Japanese craft beers
Suntory, Kirin, Asahi and Sapporo – you’ve likely heard the names of these 4 breweries, or even tried their brews before. But besides these household names, there are over 200 microbreweries in Japan alone, churning out both signature and seasonal Japanese craft beers.
To get you started, we’ve curated a list of 13 Japanese craft beers to try when you want to venture into the world of craft beers.
1. Oryzae Pale Ale
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The Oryzae Pale Ale was the first-ever craft beer made with barley koji mould instead of malt, which beers are traditionally made of. Koji mould is normally used to make miso, sake, and soy sauce, but don’t worry – the use of koji mould doesn’t make this ale taste funky. Instead, it creates a fruity and mellow taste.
At the 2019 International Beer Cup, the Oryzae Pale Ale outshone breweries from 24 countries and regions and clinched the bronze prize.
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This ale is produced by Oryzae Brewing, a brewery in the western Japanese prefecture of Wakayama. The owner and head brewer, Nobuyuki Kinoshita, experimented with koji mould to create beers that no one has ever made before.
Besides the pale ale, they also produce a Japanese white beer and kombucha. The beets are sold to restaurants in Wakayama and Tokyo to pair with traditional Japanese dishes.
2. Koshihikari Echigo beer
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Born in Niigata, a prefecture that produces the premium Koshihikari rice, Echigo is Japan’s first microbrewery. Their flagship product, the Koshihikari Echigo beer, is a rice-style lager with a clean and crisp flavour.
Echigo brewery uses the time-consuming German decoction method to bring out the natural flavours of the rice and European malt. The result is a beer that is light and slightly sweet. Echigo has a long list of stockists in Japan and their products are also available in selected restaurants.
3. Minoh Beer stout
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Minoh Beer is a brewery located in a small suburb north of Osaka and managed by the 3 Oshita sisters. Who says craft beer is only a man’s game?
The Minoh Beer stout has a dark chocolate-y colour with notes of chocolate, coffee, and vanilla. It also has a slight burnt edge to it. This stout has earned itself 7 awards across a variety of domestic and international competitions, such as the World Beer Awards and the International Beer Competition.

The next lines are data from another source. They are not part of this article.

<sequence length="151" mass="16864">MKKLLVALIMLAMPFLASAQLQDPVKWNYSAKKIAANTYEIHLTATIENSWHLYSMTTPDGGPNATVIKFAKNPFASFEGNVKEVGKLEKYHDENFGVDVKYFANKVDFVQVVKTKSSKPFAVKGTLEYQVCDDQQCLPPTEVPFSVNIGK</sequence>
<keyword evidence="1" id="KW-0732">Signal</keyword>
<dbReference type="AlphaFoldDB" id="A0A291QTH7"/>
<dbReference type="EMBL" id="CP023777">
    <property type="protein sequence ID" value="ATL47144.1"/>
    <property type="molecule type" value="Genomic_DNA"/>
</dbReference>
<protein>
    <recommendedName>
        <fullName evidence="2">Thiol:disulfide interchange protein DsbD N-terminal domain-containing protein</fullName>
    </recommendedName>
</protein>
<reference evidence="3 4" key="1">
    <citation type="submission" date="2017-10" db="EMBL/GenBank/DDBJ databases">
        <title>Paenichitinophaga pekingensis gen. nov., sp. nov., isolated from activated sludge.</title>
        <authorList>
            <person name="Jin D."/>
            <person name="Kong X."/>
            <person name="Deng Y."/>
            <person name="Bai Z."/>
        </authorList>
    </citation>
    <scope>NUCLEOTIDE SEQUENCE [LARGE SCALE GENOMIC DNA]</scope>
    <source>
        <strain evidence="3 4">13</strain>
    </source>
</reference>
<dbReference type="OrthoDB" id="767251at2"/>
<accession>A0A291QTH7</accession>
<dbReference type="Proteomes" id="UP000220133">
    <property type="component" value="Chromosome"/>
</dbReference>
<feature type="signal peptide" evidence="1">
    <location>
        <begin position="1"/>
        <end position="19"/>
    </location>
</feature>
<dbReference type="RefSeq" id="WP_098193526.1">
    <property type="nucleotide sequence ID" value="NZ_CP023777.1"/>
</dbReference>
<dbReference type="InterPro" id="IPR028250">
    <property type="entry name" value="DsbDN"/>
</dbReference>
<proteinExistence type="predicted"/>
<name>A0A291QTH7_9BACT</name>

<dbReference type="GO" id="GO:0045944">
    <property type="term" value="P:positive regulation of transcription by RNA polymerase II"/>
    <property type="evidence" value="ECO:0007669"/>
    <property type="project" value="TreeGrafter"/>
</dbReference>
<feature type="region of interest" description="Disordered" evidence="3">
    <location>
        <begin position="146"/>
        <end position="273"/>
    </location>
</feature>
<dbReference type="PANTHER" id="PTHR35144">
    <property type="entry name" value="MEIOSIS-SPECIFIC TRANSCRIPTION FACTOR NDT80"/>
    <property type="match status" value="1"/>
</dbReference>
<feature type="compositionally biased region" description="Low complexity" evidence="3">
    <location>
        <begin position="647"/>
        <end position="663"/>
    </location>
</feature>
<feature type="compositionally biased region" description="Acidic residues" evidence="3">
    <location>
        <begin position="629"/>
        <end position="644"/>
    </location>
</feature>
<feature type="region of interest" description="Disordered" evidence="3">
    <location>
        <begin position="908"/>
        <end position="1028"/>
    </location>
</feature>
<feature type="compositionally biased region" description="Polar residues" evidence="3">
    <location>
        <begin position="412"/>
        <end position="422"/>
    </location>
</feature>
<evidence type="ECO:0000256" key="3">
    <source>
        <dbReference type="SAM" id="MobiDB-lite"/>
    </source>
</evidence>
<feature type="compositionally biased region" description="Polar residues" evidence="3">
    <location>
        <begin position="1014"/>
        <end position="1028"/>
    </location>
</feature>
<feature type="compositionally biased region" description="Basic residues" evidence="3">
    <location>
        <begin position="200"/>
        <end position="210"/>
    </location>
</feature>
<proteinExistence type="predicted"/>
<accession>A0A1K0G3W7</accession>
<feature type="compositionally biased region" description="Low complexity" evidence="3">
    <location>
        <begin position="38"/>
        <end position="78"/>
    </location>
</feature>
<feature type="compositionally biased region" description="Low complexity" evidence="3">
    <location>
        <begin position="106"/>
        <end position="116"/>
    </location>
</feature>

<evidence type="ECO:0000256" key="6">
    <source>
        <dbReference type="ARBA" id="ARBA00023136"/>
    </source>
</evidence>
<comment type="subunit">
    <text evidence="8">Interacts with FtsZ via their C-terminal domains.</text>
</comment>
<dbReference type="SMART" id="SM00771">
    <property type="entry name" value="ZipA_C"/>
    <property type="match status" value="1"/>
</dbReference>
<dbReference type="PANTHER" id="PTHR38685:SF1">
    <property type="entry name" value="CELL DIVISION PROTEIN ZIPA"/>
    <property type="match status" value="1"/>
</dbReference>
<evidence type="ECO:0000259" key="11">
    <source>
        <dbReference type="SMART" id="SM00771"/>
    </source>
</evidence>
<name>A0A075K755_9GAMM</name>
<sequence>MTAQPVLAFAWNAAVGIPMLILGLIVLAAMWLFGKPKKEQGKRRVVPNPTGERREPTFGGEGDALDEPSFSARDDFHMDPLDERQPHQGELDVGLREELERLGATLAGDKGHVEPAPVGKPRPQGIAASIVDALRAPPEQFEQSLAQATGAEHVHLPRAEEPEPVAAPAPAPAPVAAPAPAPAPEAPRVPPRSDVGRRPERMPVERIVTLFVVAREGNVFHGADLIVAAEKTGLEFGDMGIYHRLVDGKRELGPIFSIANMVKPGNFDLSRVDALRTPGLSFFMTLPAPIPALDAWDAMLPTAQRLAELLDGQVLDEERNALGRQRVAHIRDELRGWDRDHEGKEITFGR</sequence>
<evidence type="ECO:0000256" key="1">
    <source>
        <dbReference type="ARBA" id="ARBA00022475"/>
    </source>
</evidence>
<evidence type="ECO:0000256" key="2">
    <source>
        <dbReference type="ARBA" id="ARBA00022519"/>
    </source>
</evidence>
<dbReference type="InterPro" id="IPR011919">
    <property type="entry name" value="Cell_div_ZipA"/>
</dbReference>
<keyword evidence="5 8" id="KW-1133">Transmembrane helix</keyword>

Minoh Beer on tap at a beer festival in 2019
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There is no filtering or heating involved in the beer brewing process, which makes the beer fresh. If you ever attend a beer festival in Japan, look out for Minoh Beer as the makers participate in more than 100 festivals and events every year.
4. Minoh Beer Yuzu White
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The Minoh Beer Yuzu White is the proudest creation of Kaori Oshita, head brewer of Minoh Beer. Part of Minoh Beer’s winter seasonal beer collection, it is a white ale made with yuzu citrus. This ale is crisp, refreshing, and easy to drink for beginners.
Adding to Minoh Beer’s already impressive collection of medals and awards, the Yuzu White was awarded the gold medal at the World Beer Cup 2012 in the fruit wheat beer division.
Part of Minoh Beer’s seasonal collection
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A clear identifiable trait of their beer is the monkey logo. Minoh, a city in north-western Osaka Prefecture, is famous for their monkeys, so it has become an iconic part of the brand’s packaging. The labels on their seasonal beers differ according to the colour, ingredients, and name.
5. Hakuba Brewing Company Pale Ale
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Hakuba Brewing Company (HBC) is the only craft beer brewery located in the village of Hakuba, Nagano. The founder, Dan Cockburn, established HBC after moving to Hakuba permanently 9 years ago. The brewery makes their beers with mountain water from the snow in the high alps above Hakuba village.
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Their flagship beer, the HBC Pale Ale, has an aroma of flowers, citrus fruits, and Hakuba wheat. It is a well-bodied and easy-to-drink brew that is popular among the local crowd.
Currently, they don’t have their own taproom, but their brews are available in selected restaurants and bars in Hakuba.
6. Yo-Ho Brewing Yona Yona Ale
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The Yona Yona Ale is an American pale ale that has the right balance of bitterness and sweetness. It is sold as the beer that you can drink every night, hence the name “yona yona”, which means “every night” in Japanese. This beer is tangier and richer than most Japanese pale ales.
Yo-Ho Brewing, which produces the Yona Yona Ale, was founded in 1996 in Nagano, Japan. Yona Yona Ale has become one of the most popular craft beers in Japan, and their following continues to grow. Best enjoyed when poured out into a glass, the Yona Yona Ale and other Yo-Ho Brewing products are available at taprooms across the country.